See the AirDog®'s Fuel Preporator® remove air from the fuel in a model of a typical diesel fuel system. Charles Ekstam, the inventor, walks you through the demonstration.  

 

 

The entrained air/vapor is removed from the fuel flow before the fuel passes through the filter media. The separated air and vapor is then returned to the fuel tank.

 





The Industrial AirDog®, with the 4G-HD pump and Microprocessor fuel filter monitor, is our most advanced system to date.



The 4G-HD (4th generation heavy duty) pump!

Where as the older pump design integrated the motor with the pump, the 4G pump has the motor and pump assembly as two separate units that mate together. The motor face matches the pump face with the shafts connecting through a “Butterfly” socket. This allows the motor to be removed and replaced in literally, a matter of minutes. A bushing in the "Butterfly Socket" prevents metal on metal contact of the two shafts and extremely quiet operation.

“Vacu” Seal Technology!

All AirDog® pump system's shaft seals operate under vacuum instead of pressure. This  eliminates pressure in the seal bore and extends the useful life of the seal, which also increases  the life of the pump.

 

Microprocessor For Commercial Trucks



The Microprocessor Fuel Filter Monitor!

In the past, a pressure switch would sense low pressure to the engine and would turn the orange low pressure indicator light on when the flow to the engine dropped below minimum. That monitored both the water separator and the fuel filter condition and left a little to be desired.

 

The NEW Microprocessor fuel filter monitor LED indicator light, which turns GREEN when the engine is started, turns to FLASHING GREEN when the flow to the engine drops below minimum. This will happen when the water separator becomes plugged and restricts the fuel flow to the AirDog®. As the fuel filter plugs with use, the pressure between the pump and the filter increases. When the pressure reaches the point that the filter should be changed, the indicator light will go from GREEN to RED.  Should the RED light be ignored and the filter is not changed and becomes more restricted, the light will soon start FLASHING RED.

CONTACT INFORMATION

PureFlow® Technologies, Inc.

5508 Business 50 West

Jefferson City, MO 65109

Toll Free:1.877.GO DIESEL

                (1.877.463.4373)

Direct: 1.573.635.0555

Fax:     1.573.635.0778

sales@pureflowtechnologies.com

 

Hours of Operation

  Monday-Friday

8:00 AM-4:30 PM


Saturday & Sunday

Closed

 


8 PG AirDog Commercial Brochure 2013.pdf
Adobe Acrobat document [1.0 MB]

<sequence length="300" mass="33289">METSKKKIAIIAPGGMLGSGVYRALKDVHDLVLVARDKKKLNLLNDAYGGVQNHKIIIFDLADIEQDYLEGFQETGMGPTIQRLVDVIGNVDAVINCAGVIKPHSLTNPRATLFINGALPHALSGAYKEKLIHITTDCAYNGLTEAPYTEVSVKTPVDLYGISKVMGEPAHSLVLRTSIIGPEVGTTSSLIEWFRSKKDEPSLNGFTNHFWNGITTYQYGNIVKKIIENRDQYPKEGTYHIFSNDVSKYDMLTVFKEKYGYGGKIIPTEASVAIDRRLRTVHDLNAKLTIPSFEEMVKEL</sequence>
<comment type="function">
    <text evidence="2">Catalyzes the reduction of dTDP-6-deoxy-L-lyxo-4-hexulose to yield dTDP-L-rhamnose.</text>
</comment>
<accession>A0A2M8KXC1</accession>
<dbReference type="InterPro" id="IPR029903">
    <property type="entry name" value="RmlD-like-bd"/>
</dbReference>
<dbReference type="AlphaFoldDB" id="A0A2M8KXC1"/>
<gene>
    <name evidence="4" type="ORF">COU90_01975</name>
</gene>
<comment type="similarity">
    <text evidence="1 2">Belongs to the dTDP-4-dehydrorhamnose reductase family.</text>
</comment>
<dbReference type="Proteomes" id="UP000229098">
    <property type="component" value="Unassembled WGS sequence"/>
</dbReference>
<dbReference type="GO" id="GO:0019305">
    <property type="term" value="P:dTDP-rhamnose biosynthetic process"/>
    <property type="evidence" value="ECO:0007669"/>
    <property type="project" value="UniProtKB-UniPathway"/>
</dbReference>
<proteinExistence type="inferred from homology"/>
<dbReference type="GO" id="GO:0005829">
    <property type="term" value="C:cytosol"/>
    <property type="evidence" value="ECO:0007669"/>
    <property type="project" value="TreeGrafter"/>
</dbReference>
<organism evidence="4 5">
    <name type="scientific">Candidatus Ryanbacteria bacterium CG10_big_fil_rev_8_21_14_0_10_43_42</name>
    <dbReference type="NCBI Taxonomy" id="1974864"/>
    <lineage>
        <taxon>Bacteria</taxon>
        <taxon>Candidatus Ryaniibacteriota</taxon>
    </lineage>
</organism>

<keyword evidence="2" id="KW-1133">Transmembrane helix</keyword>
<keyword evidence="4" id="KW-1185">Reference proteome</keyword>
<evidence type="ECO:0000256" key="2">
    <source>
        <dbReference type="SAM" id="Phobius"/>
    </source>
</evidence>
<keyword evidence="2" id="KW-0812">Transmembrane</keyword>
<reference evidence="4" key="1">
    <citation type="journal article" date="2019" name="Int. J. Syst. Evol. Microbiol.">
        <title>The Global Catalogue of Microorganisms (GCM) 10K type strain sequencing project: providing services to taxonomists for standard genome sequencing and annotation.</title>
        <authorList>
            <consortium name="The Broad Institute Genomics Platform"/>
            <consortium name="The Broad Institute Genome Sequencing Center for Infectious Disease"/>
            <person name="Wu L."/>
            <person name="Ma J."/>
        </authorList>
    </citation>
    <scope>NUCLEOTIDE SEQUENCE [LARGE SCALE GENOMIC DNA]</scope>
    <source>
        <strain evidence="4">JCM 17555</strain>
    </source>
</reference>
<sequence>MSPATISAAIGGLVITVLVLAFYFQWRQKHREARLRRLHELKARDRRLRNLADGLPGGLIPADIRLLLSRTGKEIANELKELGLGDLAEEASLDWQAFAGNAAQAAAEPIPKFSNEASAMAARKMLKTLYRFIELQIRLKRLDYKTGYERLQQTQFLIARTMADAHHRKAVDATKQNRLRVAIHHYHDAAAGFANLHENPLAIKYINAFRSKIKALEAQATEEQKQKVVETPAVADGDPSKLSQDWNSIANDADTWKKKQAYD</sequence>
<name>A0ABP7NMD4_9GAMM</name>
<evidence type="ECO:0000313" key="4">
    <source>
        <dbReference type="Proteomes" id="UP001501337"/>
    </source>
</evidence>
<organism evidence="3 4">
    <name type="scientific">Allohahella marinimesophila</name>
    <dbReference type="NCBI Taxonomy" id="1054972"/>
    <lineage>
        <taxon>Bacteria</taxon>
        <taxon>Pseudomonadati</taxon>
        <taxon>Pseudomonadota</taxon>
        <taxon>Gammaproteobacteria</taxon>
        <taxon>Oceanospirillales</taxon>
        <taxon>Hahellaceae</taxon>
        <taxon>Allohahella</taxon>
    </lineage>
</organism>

12 PG AirDog Marine Brochure 2012 with [...]
Adobe Acrobat document [1.3 MB]

 

How Does Air Become Entrained In Diesel Fuel?

 

As in all liquids, air becomes entrained in diesel fuel from sloshing and agitation! Air can be on the surface of the fuel in the form of foam or it can be in the bulk fluid in the form of tiny bubbles. Entrained Air is an issue of an "in use" engine in operating equipment!

 

What is Pump Cavitation?

 

Pump cavitation, simply put, is the pump not having enough pressure flow, or "Net Positive Pressure Head" of fuel coming into the inlet to completely fill the vacuum chamber of the pump.

 

Diesel fuel, as is true with all petroleum base liquids, will give off vapor when subjected to a vacuum. The amount of vapor depends upon the level of vacuum and temperature.



 

How Does Fuel Filter "Restriction" Effect Cavitation?



In the diesel engine industry, "fuel filter restriction" is a term that refers to the vacuum level at the inlet to the transfer or lift pump. It is measured in inches of mercury (in hg).

 

As the filter plugs with use, it further restricts the flow and increases the vacuum level in the pump.

 

The amount of vapor produced depends upon the level of vacuum.


 

What Else Increases Cavitation and Vapor? 

 

As the fuel levels in the tank(s) goes down as the fuel is burned, the "Dry Suction Lift" increases. This reduces the flow, increasing the vacuum.  

 

Operating at higher altitudes, where atmospheric pressure is less, reduces the fuel flow and increases vacuum. For example, at Denver,  atmospheric pressure  is about 17% less than at sea level and at Eisenhower Tunnel, it is approximately 32% less. Having less pressure to drive the fuel from the tank to the transfer pump, reduces the flow and increases the vacuum levels.

 

Higher fuel temperatures cause more vapor to form than cooler fuel under the same vacuum!